Love putting stuff up your nose? Also love fine Belgian chocolates? Well, we have got news for you, gourmand. All of your interests can be found in one fun powder—and it's a legal high.
The year was 2008. It started as a joke—a little wink and a nod to Rolling Stone Ronnie Wood.
French confectioner Dominque Persoone was, like many of us, probably well aware of the Stones' proclivity for Colombia's finest—but not wanting to flirt with the problematic legal aspects of giving Wood real-deal cocaine, he created snortable chocolate instead.
Holy perforated septum.
In 2010, Persoone brought his chocolate to the International Chef's Congress in New York. One attendee described it thus: "At first my head spun a little and my body seemed to wonder what was going on. I did get a tiny buzz, but was mostly filled with the aroma of chocolate in my dizzy head."
Until recently, this cocoa-caine was only available to those who wanted to dole out 45 euros for their very own spring-loaded chocolate nose-catapult, which had to be ordered from Persoone's shop, The Chocolate Line, in Belgium. (The more industrious of us simply could have done a rail of Dutch-processed powder with a sawed-off Pirouline.)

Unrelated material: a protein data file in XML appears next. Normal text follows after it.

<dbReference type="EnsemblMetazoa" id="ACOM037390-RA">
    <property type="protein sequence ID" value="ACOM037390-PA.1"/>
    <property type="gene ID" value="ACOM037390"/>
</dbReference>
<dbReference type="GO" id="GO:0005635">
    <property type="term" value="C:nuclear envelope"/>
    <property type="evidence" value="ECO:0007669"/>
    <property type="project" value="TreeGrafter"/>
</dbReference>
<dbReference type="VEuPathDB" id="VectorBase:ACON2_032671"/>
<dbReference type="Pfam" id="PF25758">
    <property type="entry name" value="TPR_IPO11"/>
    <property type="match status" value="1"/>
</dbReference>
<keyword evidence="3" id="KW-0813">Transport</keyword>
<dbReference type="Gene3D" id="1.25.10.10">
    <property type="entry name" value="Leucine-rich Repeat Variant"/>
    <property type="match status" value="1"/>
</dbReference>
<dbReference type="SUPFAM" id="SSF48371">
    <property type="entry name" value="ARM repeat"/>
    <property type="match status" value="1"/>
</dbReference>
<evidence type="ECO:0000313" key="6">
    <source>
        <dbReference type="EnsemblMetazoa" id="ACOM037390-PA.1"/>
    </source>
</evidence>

Recently, however, a woman who goes by the name of Watermelon has begun selling hits of the chocolate for two bucks apiece at her Vancouver shop, Commercial Drive Licorice Parlour. Watermelon (also known as Mary Jean Dunsdon) told the Huffington Post that snorting chocolate—which is available in raspberry or ginger-mint flavor—is one of the finer ways of consuming it.
"The chocolate goes up your nose and settles into your sinuses and oral factory where most of your tasting happens," said Watermelon, who is also a burlesque performer, expert hula-hooper, and marijuana chef. "The tool never actually touches the nostril, but rather distributes the powder through the air and into the nose."
One might be curious as to why customers wouldn't prefer to just eat the chocolate the old-fashioned way (through their oral, rather than nasal, cavities). But like candy cigarettes or oxygen bars, that would just take some of the fun out of it, wouldn't it?
No word yet on whether the cocoa feels good on the gums.
This article was originally published on MUNCHIES on January 9, 2015.